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How people can view religion from space trends in global fires
A scientific paper indicates global fire patterns vary "based on the day of the week -- with considerably fewer fires globally on Sundays than on other days," according to The Washington Post. Here's how that's linked to religious activity. - photo by Payton Davis
A new scientific paper suggests global wildfires might share a common characteristic with people: They rest on Sundays, according to The Washington Post.

And human behavioral patterns have more to do with it than you'd think, Chris Mooney wrote for the Post.

Our weekly routines are based on religion originally, said Nick Earl, who published the research with two colleagues, to the Post. And you can see that in the weekly cycle of fires.

The Post indicated researchers utilized NASA satellite imagery to study fires across the globe from 2001 to 2013 and detect whether weekly cycles exist which wouldn't "if fires were a purely natural phenomenon."

Luke Roney wrote for Newser they found fires raged less frequently on Sundays in countries with large Christian populations.

Newser noted another religion-related trend.

"In countries that are home to mostly Muslims, where Friday is observed as a day of prayer, there are fewer fires on Fridays," according to Newser's report.

All in all, the researchers indicated the number of fires dropped on Sundays, peaking on Tuesdays with 104 million wildfires globally on Sundays between 2001 and 2013 compared with 113 million burning two days later, Newser reported.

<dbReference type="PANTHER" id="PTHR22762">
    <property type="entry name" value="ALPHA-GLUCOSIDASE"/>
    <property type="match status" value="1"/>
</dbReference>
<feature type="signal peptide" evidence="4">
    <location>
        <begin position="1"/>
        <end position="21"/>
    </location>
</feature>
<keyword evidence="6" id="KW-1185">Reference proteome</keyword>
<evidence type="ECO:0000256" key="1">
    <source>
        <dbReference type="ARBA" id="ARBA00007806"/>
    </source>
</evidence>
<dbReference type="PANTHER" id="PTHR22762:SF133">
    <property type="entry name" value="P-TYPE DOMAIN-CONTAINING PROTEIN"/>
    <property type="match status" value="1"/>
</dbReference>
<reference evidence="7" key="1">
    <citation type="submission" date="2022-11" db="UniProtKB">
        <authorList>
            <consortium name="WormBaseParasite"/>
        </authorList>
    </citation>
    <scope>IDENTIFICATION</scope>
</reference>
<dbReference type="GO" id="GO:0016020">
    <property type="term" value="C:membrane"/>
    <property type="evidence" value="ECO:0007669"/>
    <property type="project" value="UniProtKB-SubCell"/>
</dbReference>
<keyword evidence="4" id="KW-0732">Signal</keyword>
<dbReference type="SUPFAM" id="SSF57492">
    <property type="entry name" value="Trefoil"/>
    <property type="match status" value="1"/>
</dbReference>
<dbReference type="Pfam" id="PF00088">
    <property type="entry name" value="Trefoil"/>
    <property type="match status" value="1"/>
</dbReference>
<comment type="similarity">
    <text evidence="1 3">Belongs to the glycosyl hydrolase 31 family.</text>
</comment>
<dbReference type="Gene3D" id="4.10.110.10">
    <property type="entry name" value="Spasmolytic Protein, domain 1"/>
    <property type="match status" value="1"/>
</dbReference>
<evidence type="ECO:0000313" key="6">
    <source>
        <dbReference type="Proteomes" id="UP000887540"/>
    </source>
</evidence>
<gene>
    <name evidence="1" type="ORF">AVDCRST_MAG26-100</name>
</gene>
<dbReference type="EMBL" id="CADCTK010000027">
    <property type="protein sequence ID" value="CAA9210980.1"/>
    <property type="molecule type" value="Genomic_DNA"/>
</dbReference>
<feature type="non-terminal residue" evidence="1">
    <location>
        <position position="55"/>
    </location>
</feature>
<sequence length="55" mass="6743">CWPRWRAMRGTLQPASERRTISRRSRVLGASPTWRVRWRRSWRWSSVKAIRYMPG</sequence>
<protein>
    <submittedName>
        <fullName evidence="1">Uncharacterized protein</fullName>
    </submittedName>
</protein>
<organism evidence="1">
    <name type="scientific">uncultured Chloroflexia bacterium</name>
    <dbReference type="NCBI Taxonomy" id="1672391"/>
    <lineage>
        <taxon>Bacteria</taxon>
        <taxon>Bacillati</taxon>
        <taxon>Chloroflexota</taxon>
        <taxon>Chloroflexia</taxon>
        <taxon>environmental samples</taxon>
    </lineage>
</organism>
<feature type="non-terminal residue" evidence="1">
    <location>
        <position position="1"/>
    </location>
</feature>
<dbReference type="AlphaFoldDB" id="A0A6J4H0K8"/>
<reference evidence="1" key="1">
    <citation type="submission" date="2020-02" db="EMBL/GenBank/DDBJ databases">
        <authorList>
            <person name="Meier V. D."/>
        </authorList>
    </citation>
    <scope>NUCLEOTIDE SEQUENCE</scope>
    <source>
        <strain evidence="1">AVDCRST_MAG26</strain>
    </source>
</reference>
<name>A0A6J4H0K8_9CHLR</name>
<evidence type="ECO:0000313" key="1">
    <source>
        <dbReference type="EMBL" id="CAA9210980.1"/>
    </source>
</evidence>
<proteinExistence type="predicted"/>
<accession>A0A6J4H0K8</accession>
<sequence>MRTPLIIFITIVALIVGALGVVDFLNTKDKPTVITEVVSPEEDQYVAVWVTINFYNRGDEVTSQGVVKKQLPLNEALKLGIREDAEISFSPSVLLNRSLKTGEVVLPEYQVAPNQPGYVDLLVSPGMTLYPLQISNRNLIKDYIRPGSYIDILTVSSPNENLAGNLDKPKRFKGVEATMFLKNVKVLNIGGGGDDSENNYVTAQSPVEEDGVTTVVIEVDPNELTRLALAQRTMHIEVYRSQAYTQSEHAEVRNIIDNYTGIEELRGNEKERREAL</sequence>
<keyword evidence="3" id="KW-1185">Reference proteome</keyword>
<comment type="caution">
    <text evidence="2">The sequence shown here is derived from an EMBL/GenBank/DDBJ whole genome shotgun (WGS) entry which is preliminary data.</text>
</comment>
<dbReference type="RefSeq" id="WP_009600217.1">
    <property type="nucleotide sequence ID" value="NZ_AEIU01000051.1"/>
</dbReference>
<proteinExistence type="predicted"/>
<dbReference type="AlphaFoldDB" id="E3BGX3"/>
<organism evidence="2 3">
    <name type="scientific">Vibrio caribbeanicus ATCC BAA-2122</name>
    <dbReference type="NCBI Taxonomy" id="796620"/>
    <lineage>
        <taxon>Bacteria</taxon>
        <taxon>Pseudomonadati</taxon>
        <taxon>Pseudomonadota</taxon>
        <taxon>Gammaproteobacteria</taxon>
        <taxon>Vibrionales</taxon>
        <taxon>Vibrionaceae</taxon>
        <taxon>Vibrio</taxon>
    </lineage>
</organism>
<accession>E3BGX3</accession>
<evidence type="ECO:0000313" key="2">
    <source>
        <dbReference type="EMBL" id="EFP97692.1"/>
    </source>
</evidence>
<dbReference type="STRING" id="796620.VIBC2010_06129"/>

Ryan Maye Handy wrote for The Gazette the link between climate and society stands out among the paper's findings.

"Our results show that weekly cycles in active fires are highly pronounced for many parts of the world, and these cycles are strongly influenced by the working week and particularly the days of rest linked to religion," The Gazette quoted from the researchers' paper.

The Gazette reported the bottom line: People are less likely to light fires on their days off.

Limits in the study such as data on a few countries proving statistically insignificant indicated there might be limits to "inferences that can be made from it," according to the Post.

However, the Post did note the unique "global picture."

"The most striking result, though, remains the attribution of fire patterns, at least in part, to culture and religion," the Post's report read. "Asked if this means we can see human religion from space, Earl put it like this: 'I never actually thought of it like that before. You kind of are.'"
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